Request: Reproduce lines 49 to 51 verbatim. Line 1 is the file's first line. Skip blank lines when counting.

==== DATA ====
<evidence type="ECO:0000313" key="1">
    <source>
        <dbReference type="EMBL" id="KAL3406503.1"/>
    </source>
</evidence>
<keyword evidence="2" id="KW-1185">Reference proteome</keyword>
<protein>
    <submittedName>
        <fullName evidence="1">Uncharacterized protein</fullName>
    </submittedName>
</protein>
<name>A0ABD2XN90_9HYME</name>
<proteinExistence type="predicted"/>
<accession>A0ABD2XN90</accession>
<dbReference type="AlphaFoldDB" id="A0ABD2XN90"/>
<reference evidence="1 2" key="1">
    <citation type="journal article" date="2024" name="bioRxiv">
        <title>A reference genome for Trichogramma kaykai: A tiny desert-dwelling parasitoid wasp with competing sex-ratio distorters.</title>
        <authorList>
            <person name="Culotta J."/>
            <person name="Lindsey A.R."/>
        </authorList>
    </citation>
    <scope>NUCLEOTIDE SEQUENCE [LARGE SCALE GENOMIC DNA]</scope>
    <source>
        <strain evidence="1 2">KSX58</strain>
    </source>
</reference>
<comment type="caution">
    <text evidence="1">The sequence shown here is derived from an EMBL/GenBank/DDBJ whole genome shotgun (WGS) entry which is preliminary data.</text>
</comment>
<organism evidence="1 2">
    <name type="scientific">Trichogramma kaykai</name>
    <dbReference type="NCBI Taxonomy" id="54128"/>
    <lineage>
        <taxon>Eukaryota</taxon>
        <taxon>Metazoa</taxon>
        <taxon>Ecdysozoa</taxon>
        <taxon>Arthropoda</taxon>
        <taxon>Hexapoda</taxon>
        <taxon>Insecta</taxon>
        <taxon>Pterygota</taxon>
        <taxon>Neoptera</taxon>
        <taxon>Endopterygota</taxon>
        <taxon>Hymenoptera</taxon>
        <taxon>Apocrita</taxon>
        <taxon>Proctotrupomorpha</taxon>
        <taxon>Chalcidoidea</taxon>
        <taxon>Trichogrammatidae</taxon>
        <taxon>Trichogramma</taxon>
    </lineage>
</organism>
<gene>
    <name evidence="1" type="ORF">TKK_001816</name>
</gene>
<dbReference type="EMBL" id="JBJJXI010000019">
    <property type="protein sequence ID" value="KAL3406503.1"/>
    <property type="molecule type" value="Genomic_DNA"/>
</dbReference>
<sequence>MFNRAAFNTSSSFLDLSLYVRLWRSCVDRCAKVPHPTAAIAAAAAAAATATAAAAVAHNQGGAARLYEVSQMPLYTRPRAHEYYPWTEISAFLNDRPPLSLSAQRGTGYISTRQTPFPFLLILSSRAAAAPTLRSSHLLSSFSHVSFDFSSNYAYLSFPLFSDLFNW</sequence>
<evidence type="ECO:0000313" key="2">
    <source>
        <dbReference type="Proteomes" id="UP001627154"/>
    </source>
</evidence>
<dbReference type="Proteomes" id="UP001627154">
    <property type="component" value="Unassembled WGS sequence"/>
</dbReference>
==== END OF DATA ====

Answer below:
        <taxon>Trichogrammatidae</taxon>
        <taxon>Trichogramma</taxon>
    </lineage>